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At the Sept. 19 meeting of the District 202 School Board, Pete Bavis, Assistant Superintendent for Curriculum and Instruction, gave an update on the progress being made in developing a model to use in determining whether students attending Evanston Township High School are prepared for college.
Dr. Bavis said the model is much more sophisticated than the model presented last spring. In addition, he said, ETHS is working with administrators of School District 65 and David Figlio, a professor at Northwestern University, in developing the model.
Last spring, administrators of ETHS proposed that “persisting into second year of college” be the “outcome” indicating college readiness. They then identified three measures that they said predicted whether ETHS students would persist to second year of college. The measures were a high school GPA of 2.6, a C- in Algebra, and a passing grade in an Advanced Placement or a Project Lead the Way course. Under the prior model, students who met each of these measures would be deemed college ready.
A Joint Approach With District 65
Dr. Figlio met with representatives of Districts 202 and 65 on July 6 to lay the groundwork for a “multiple measures model of college readiness” that could be used by both School Districts, said Dr. Bavis. On behalf of Distict 202, Eric Witherspoon, Superintendent; Dr. Bavis; and Carrie Levy, Director of Research, Evaluation & Assessment, attended. On behalf of District 65, Paul Goren, Superintendent, and Maria Allison, Chief Strategy Officer, attended.
Administrators from Districts 202 and 65 agreed that:
• It is extremely important that the post-secondary outcome selected be the same for both Districts;
• Data will determine what gets put into the measure to optimize its level of prediction;
• Using multiple measures is essential to the model, and these cannot be simply a checklist;
• Information gained from this measure must be actionable to the student level.
Determining a Post-Secondary ‘Outcome’
Administrators decided not to use graduation from college as the ‘outcome’ that will be used to define college readiness.
Instead, they decided to identify the “earliest post-secondary outcome” (e.g., persistence to second year of college, persistence to a third semester in college, etc.) that “is highly predictive of ultimate graduation,” Dr. Witherspoon told the RoundTable.
Dr. Witherspoon said the reason for using the earliest post-secondary outcome rather than graduation is to enable ETHS to use more recent ETHS student data in developing the multiple measures.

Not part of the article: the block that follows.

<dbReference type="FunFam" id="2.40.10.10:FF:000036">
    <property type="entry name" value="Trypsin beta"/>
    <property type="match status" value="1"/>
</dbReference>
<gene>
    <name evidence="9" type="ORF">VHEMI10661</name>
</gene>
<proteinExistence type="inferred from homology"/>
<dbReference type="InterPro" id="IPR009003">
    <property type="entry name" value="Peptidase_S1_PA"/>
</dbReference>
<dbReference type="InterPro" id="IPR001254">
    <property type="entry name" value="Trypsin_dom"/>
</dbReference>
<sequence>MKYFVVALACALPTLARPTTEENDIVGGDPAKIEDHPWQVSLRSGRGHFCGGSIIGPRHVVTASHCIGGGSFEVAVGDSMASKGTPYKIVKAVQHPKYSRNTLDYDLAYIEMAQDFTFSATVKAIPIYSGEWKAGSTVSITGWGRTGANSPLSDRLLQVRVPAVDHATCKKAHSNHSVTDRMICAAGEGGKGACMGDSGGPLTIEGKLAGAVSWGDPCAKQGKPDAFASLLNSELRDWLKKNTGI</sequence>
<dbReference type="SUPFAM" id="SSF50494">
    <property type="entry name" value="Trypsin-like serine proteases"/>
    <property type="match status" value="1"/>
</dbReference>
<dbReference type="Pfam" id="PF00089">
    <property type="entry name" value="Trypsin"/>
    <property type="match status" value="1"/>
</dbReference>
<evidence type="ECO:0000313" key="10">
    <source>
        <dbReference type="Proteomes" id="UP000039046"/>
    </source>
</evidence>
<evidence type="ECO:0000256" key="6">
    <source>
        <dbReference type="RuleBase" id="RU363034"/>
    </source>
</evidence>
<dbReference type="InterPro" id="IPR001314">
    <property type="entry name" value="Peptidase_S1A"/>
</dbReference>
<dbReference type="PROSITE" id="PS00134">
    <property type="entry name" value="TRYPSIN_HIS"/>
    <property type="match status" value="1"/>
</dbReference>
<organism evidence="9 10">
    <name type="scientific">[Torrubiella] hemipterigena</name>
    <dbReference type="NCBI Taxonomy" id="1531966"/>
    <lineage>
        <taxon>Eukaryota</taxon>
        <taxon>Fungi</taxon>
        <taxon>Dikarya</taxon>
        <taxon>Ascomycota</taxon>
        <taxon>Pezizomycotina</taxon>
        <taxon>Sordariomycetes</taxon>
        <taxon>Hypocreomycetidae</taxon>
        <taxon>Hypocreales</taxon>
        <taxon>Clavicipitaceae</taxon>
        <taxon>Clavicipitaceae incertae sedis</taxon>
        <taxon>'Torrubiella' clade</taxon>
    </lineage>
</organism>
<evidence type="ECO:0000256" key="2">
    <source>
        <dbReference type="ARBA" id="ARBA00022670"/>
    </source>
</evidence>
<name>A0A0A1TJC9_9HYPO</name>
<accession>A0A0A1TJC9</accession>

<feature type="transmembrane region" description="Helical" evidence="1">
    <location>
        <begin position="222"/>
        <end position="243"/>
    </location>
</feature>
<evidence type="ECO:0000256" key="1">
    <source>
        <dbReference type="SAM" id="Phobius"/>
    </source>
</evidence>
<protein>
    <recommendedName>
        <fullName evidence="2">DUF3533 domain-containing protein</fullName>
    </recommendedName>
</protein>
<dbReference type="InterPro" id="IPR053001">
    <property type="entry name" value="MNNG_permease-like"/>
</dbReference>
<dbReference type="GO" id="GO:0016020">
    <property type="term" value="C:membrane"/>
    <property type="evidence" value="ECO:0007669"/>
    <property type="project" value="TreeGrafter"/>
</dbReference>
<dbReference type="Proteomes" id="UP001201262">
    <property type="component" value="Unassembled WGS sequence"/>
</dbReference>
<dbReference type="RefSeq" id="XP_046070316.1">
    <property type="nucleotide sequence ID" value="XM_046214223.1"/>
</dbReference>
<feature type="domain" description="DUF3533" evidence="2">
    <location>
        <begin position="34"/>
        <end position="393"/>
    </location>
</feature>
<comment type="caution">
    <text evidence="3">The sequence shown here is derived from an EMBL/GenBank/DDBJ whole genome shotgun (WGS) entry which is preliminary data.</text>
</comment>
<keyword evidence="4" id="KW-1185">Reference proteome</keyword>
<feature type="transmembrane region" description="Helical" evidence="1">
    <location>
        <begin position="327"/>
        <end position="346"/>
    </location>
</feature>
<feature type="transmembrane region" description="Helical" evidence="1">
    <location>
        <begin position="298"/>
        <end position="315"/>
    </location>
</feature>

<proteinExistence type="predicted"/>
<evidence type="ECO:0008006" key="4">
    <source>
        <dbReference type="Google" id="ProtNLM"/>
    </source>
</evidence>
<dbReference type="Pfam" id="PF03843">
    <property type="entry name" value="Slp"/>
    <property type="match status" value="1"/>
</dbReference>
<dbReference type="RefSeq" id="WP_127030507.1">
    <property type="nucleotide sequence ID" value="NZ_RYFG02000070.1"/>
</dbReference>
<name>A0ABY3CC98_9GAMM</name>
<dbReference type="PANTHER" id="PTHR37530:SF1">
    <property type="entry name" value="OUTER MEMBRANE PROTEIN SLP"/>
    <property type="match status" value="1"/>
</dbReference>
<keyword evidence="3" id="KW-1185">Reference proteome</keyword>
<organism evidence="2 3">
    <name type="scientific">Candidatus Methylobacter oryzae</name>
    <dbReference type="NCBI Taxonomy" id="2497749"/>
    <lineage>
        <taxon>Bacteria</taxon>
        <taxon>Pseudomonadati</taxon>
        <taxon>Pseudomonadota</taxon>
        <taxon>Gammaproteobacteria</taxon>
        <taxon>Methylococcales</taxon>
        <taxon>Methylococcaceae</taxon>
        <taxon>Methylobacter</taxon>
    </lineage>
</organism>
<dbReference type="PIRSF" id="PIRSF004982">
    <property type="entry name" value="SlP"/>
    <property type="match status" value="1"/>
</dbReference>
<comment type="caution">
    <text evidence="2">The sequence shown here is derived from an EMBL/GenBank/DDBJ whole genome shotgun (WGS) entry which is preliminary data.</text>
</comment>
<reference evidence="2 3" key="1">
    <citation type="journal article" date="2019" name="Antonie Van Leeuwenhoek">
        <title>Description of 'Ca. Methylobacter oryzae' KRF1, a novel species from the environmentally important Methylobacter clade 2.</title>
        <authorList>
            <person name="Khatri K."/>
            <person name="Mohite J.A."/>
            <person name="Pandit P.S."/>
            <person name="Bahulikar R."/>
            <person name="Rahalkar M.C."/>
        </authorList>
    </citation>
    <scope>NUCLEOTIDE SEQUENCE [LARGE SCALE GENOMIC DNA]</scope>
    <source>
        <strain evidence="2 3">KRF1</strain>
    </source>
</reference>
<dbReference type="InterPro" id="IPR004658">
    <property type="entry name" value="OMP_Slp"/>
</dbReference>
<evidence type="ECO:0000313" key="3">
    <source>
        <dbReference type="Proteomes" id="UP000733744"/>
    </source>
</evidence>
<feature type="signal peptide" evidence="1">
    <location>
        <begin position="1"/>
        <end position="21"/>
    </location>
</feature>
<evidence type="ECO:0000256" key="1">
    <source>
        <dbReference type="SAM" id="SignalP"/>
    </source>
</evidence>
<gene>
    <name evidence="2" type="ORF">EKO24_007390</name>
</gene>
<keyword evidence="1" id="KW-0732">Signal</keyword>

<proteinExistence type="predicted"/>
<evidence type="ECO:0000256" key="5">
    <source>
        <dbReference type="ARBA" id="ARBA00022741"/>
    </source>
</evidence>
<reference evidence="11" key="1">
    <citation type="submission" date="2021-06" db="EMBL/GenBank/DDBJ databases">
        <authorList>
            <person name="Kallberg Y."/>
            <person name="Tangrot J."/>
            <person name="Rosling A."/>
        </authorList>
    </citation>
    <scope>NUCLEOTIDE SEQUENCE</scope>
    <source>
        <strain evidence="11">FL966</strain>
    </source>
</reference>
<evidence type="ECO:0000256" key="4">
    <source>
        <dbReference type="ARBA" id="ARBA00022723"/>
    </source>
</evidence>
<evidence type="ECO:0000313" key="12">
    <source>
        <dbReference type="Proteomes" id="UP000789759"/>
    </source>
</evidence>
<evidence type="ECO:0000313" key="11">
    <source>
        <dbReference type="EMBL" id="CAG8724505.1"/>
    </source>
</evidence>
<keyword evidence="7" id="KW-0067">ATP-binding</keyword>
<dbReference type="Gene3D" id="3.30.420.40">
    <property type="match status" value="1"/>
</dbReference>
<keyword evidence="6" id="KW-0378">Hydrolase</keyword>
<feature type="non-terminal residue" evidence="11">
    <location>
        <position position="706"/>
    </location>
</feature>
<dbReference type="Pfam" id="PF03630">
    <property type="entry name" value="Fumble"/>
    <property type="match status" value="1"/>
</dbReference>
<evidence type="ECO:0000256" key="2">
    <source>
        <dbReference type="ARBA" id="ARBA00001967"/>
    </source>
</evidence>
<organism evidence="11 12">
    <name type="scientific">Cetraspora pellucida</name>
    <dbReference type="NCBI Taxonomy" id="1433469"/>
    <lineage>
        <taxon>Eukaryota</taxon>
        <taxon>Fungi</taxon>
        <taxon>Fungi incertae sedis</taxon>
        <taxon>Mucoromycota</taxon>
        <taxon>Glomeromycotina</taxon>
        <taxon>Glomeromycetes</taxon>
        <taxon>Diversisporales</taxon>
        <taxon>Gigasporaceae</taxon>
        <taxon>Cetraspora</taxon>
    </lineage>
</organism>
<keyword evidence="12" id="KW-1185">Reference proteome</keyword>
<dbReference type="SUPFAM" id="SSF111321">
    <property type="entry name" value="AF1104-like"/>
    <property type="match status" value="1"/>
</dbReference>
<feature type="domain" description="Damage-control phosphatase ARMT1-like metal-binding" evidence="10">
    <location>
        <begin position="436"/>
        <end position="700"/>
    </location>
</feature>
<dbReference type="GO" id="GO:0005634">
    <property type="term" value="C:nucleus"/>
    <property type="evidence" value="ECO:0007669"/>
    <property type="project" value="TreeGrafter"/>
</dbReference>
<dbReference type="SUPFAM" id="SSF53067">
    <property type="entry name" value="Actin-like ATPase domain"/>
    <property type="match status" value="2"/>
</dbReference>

Once they determine the “earliest post-secondary outcome” ETHS will determine “multiple measures” (such as a high school grade point average, a grade in an Advanced Placement course, etc.) that are predictive that an ETHS student will achieve that outcome.
Dr. Bavis explained the “multiple measures” will not simply be a checklist, where “yes” or “no” can be checked off on list of multiple measures. Rather, the measures will be more of a “sliding scale index,” more of “an algorithm.”
Conceptually, the measures may provide a range of scores, and a higher score on one measure may counterbalance a lower score on another measure.
Dr. Bavis said District 65 could backmap from the same post-secondary outcome, and determine whether a seventh-grader, for example, is on track to college readiness. “It really is groundbreaking in its potential.
“We want to use this model to really make a difference in a student’s life,” said Dr. Bavis, “maybe use it to develop an early intervention for students, or an early flagging system for a student who was on track but slipped off track. That’s our aspiration.”
Dr. Bavis said he hoped to be able to present the post-secondary outcome at the joint District 65/202 School Board meeting in October.
Mark Metz said, “This is ground-breaking stuff. This will really help us identify what needs to happen with individual students going all the way back to keep them on track to succeed in college.”
Jonathan Baum said, “I would say don’t hurry. I think we benefited from slowing the train down last spring.” He said the benefits included obtaining the participation of Dr. Figlio, collaborating with District 65 in selecting the same post-secondary outcome, and shifting from persisting to a second year in college as the post-secondary outcome to a post-secondary outcome that is predictive of graduation from college.
“If it takes longer,” said Mr. Baum, “quality is more important than speed. I think we’re definitely on the right track.”
Pat Savage-Williams said, “This is great stuff, as you talk about all we can do with this.”
Monique Parsons said, “While I agree with my colleagues to take your time, my word for the night is urgency. I want us to strike the right balance. I want us to take the time that we need, but I don’t want us to get held up.”